TuckCenter for Global Business and Government

Slaughter & Rees Report - Green Shoots in Springtime

April 14, 2014 --

Here in Hanover and in much of the northern hemisphere, winter is finally releasing its icy grip. Springtime brings birds migrating back north (not, of course, the African swallow). Springtime brings the world’s most beautiful golf tournament, The Masters, with another green jacket awarded yesterday evening. And, springtime brings the spring meetings of the International Monetary Fund and the World Bank Group—plus the always interesting IMF annual, The World Economic Outlook. This latest WEO offers a few hopeful spring signs for green shoots in the global economy.

One green shoot is simply the sheer size of today’s global economy. Quick Monday morning quiz: what was global gross domestic product (GDP) last year? That’s right: just a tad under $74 trillion, the WEO estimates. From 2012 to 2013, global GDP rose by about $2 trillion. These immense numbers show the potential value to any company of global engagement. For example, last year the U.S. economy accounted for only about 25 percent of this worldwide GDP growth. Wherever your company calls home, the potential markets beyond your border are likely very large and/or growing much more than growth at home.

A second green shoot is the forecast of continued economic recovery post-financial crisis. Thus does this latest WEO open, “The dynamics that were emerging [last year] are becoming more visible: The recovery then starting to take hold in advanced economies is becoming broader.” Growth in global GDP is forecast to accelerate slightly, from 3.0 percent in 2013 to 3.6 percent in 2014. Much of this acceleration is seen as coming from advanced economies, with a growth pick-up from 1.3 percent to 2.2 percent. Even the fragile Euro Area, whose GDP shrank in both 2012 and 2013, is forecast to grow by 1.2 percent.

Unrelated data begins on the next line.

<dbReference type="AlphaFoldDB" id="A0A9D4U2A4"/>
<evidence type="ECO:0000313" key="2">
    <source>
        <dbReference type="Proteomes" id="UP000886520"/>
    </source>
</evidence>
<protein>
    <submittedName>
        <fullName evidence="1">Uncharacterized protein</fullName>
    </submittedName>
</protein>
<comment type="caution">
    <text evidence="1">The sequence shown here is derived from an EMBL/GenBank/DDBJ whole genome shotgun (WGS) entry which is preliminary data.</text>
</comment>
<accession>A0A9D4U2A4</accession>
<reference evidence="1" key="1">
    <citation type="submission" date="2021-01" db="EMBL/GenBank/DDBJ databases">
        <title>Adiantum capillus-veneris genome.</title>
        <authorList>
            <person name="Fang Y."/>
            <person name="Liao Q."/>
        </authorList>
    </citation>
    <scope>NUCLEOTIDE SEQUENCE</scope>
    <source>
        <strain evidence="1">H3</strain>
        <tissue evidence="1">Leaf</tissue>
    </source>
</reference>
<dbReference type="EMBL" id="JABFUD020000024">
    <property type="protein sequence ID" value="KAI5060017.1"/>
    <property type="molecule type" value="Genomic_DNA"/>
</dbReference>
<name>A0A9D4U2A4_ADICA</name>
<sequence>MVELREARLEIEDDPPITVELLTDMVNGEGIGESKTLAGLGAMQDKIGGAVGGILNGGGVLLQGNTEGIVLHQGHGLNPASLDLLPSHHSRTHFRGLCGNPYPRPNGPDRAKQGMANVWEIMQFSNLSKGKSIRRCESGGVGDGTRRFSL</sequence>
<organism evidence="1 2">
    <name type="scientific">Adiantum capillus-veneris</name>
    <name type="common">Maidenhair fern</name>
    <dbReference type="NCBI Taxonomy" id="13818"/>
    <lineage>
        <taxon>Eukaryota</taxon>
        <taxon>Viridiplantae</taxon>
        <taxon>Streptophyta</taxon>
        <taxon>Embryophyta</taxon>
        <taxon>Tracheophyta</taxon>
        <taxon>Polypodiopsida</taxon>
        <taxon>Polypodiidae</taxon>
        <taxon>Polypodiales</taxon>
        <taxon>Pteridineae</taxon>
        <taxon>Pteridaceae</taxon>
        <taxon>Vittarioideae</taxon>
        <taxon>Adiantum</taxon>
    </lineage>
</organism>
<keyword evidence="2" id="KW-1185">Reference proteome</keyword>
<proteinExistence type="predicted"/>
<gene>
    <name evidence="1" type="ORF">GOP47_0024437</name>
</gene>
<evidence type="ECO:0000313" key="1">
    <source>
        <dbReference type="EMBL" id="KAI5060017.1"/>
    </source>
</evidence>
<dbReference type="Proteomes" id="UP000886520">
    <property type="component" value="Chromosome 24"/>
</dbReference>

And a third green shoot is the view that some downside risks to the global economy have abated. Scanning the world overall, the WEO concludes that, “The balance of risks to WEO projections for global growth has improved.” For example, its modeling of possible scenarios now finds that the probability of global growth falling below 2 percent has fallen from 6 percent last year to just 0.1 percent now. Part of what drives this reduced downside risk is the continued historically aggressive monetary policy of the world’s most important central banks.

Of course, all forecasts should be read with appropriate circumspection. And when pondering the global economy, risks still lurk even amidst green shoots. Thus the title of this WEO: “Growth Strengthens, Remains Uneven.” In many emerging markets, there are clear risks of slowing economic growth and/or financial instability. Last week China announced that its exports and imports both fell year-over-year in March, and Premier Li Keqiang hinted at the annual Boao Forum that China’s 2014 GDP growth might fall below its official 7.5 percent target.

Perhaps the world’s most prominent risk is the specter of deflation in advanced markets: that is, of the level of prices of goods and services falling rather than rising. In the Euro Area price inflation has recently decelerated to rates below 1 percent. In Japan a central goal of “Abenomics” is to end its years of deflation; some measures of Japan’s inflation have recently turned positive, but sustained inflation remains uncertain. And even in the United States, Federal Reserve officials have joined other central banks in worrying how low inflation is as one of the Fed’s preferred price measures, which covers personal consumption expenditures, rose just 0.9 percent year-over-year in February. Deflation tends to smother economic growth by inducing households and companies alike to postpone activity. Thus did IMF chief economist Olivier Blanchard say at last week’s meetings that, “We think there is a risk of deflation, negative inflation … We think that everything should be done to try to avoid it.”

Spring often brings hope for renewal. Here in 2014, the global economy carries such hope—more so than in many years. Cross fingers that policy leaders are up to the task of helping transform this hope into reality.

Articles © 2014 Matthew Slaughter and Matthew Rees. All rights reserved.
Publication © 2014 Trustees of Dartmouth College. All rights reserved.

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